Participatory fishery monitoring is successful for understanding the reproductive biology needed for local fisheries management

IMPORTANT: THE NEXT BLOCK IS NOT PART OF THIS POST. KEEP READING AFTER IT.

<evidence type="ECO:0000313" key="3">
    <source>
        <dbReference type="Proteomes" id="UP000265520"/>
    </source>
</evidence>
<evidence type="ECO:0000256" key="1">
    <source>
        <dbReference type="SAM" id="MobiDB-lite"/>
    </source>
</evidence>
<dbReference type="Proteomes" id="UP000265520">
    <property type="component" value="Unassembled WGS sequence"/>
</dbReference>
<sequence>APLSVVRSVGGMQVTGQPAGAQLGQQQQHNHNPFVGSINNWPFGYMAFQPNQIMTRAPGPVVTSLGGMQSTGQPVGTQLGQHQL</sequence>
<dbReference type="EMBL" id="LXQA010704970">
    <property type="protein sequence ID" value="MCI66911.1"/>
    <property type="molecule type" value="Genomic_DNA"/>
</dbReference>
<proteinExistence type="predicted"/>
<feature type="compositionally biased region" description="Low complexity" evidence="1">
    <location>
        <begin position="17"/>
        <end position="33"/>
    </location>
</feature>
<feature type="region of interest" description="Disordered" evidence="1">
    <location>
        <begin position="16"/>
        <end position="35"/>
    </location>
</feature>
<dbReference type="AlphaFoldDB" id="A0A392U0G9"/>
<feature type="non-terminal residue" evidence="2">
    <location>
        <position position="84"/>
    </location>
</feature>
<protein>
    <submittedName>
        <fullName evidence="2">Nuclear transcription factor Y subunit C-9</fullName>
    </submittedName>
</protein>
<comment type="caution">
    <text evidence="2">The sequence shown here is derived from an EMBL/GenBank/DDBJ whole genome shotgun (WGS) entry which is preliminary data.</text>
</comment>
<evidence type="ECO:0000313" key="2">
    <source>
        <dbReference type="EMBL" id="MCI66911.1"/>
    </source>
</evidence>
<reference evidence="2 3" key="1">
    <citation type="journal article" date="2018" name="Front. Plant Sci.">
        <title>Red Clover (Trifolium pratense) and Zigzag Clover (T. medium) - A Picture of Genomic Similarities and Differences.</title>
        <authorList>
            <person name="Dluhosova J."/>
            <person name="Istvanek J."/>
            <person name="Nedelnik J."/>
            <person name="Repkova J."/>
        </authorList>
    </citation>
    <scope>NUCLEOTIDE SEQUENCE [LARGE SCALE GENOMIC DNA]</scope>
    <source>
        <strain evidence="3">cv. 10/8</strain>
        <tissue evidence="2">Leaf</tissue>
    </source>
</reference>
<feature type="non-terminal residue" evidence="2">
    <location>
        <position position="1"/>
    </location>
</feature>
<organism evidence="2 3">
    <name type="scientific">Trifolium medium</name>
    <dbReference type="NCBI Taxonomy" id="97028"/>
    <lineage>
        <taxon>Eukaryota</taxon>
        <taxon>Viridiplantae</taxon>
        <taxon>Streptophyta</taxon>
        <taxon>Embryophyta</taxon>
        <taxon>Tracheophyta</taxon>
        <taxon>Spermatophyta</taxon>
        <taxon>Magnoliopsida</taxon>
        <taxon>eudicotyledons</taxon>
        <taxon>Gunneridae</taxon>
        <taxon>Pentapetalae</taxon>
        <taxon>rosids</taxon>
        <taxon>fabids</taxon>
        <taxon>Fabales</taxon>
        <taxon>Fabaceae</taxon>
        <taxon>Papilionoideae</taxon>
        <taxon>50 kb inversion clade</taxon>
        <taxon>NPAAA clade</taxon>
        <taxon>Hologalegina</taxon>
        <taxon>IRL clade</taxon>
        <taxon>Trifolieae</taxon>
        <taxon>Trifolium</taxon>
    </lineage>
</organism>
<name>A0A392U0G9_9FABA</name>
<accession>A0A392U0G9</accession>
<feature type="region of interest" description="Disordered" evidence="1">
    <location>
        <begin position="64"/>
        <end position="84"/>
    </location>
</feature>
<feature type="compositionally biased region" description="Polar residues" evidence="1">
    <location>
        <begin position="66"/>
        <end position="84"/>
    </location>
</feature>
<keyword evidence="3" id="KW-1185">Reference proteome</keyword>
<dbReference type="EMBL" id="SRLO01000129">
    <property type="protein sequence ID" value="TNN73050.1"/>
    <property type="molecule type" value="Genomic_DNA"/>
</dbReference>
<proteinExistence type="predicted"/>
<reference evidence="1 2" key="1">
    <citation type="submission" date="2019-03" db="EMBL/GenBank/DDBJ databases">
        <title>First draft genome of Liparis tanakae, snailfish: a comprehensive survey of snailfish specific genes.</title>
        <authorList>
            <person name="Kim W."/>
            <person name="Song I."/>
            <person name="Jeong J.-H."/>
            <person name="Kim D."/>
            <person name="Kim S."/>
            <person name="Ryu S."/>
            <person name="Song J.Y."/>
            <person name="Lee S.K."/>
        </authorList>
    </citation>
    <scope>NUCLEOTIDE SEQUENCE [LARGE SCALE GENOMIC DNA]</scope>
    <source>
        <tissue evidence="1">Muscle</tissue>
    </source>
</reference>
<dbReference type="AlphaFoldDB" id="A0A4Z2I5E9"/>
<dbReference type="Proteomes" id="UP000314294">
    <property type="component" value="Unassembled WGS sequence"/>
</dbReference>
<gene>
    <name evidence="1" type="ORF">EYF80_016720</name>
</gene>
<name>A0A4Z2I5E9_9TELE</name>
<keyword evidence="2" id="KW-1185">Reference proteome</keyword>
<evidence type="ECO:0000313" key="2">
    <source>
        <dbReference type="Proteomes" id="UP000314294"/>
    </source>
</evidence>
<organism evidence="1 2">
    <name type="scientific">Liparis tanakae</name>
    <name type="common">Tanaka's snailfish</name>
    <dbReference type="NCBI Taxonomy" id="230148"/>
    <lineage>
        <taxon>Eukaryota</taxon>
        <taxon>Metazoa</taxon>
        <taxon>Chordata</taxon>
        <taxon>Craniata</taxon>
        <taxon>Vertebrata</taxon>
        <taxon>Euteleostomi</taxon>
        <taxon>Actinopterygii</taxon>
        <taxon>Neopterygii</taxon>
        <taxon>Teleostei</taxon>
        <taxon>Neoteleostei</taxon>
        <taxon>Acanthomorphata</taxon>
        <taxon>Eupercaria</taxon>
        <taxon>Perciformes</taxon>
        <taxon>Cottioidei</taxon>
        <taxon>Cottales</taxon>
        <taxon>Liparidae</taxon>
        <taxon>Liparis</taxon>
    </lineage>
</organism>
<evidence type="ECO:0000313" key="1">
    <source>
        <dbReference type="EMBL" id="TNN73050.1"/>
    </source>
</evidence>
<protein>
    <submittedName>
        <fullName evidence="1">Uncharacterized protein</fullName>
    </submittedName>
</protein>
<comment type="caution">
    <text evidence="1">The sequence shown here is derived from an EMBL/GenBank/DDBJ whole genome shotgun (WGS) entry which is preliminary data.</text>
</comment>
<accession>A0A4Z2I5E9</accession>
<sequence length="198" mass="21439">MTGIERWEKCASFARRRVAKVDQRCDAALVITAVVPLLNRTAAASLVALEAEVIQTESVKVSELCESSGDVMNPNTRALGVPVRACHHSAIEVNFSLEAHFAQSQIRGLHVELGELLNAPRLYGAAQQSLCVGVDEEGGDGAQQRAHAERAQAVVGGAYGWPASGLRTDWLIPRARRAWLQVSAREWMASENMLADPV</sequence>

Tropical fisheries management should rely on reproductive biology to inform management regulations; however, this information is often lacking and can be highly variable over in space and time. It is unfeasible for many fisheries, especially data-poor ones that are typical of tropical reefs to collect the necessary information on reproductive biology. One solution is a participatory approach where local fishers, scientists, and regulating agencies gather the necessary information to assess population variability for important management metrics such as size at maturity, reproductive output, and spawning seasons. Through collaborations with local fishers, we developed a monitoring program to gather population-level information on the reproductive characteristics of the convict tang, Acanthurus triostegus sandvicensis. We examined four locations across the main Hawaiian Islands and found size at maturity [size at which 50% of individuals are mature (L50)] to vary among locations, with interpopulation differences in maturity ~ 20% of the fish’s total length. Larger individuals produced more eggs and spawned more often than smaller individuals. A semilunar spawning pattern was observed, with group spawning occurring near the new and full moons. However this pattern was variable by year and location, likely resulting from different seasonal peaks in spawning by location. Gonadosomatic index (t = 2.41, p-value = 0.02) and spawning fraction (z = 2.92, p-value < 0.01) were both significantly higher in 2014 compared to 2013, suggesting annual variability in reproductive output. Participatory fishery monitoring proved successful in collecting biological needed for management and improved understanding of population reproductive variability.